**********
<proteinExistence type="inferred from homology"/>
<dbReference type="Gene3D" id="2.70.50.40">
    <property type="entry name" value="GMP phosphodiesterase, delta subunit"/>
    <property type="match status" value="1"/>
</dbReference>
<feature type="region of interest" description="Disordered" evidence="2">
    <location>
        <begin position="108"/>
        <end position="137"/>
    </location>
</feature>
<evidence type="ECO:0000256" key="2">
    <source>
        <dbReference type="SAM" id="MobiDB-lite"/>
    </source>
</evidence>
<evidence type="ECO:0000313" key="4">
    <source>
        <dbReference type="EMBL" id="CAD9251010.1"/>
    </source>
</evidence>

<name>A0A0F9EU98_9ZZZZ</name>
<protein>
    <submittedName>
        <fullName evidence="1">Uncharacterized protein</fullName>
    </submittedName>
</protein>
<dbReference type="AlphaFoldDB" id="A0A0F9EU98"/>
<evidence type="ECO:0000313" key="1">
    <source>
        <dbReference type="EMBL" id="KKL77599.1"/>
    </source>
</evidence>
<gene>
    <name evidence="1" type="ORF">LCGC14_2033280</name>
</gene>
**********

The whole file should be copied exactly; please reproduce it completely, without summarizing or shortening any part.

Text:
<proteinExistence type="inferred from homology"/>
<dbReference type="Gene3D" id="2.70.50.40">
    <property type="entry name" value="GMP phosphodiesterase, delta subunit"/>
    <property type="match status" value="1"/>
</dbReference>
<feature type="region of interest" description="Disordered" evidence="2">
    <location>
        <begin position="108"/>
        <end position="137"/>
    </location>
</feature>
<evidence type="ECO:0000256" key="2">
    <source>
        <dbReference type="SAM" id="MobiDB-lite"/>
    </source>
</evidence>
<evidence type="ECO:0000313" key="4">
    <source>
        <dbReference type="EMBL" id="CAD9251010.1"/>
    </source>
</evidence>

<name>A0A0F9EU98_9ZZZZ</name>
<protein>
    <submittedName>
        <fullName evidence="1">Uncharacterized protein</fullName>
    </submittedName>
</protein>
<dbReference type="AlphaFoldDB" id="A0A0F9EU98"/>
<evidence type="ECO:0000313" key="1">
    <source>
        <dbReference type="EMBL" id="KKL77599.1"/>
    </source>
</evidence>
<gene>
    <name evidence="1" type="ORF">LCGC14_2033280</name>
</gene>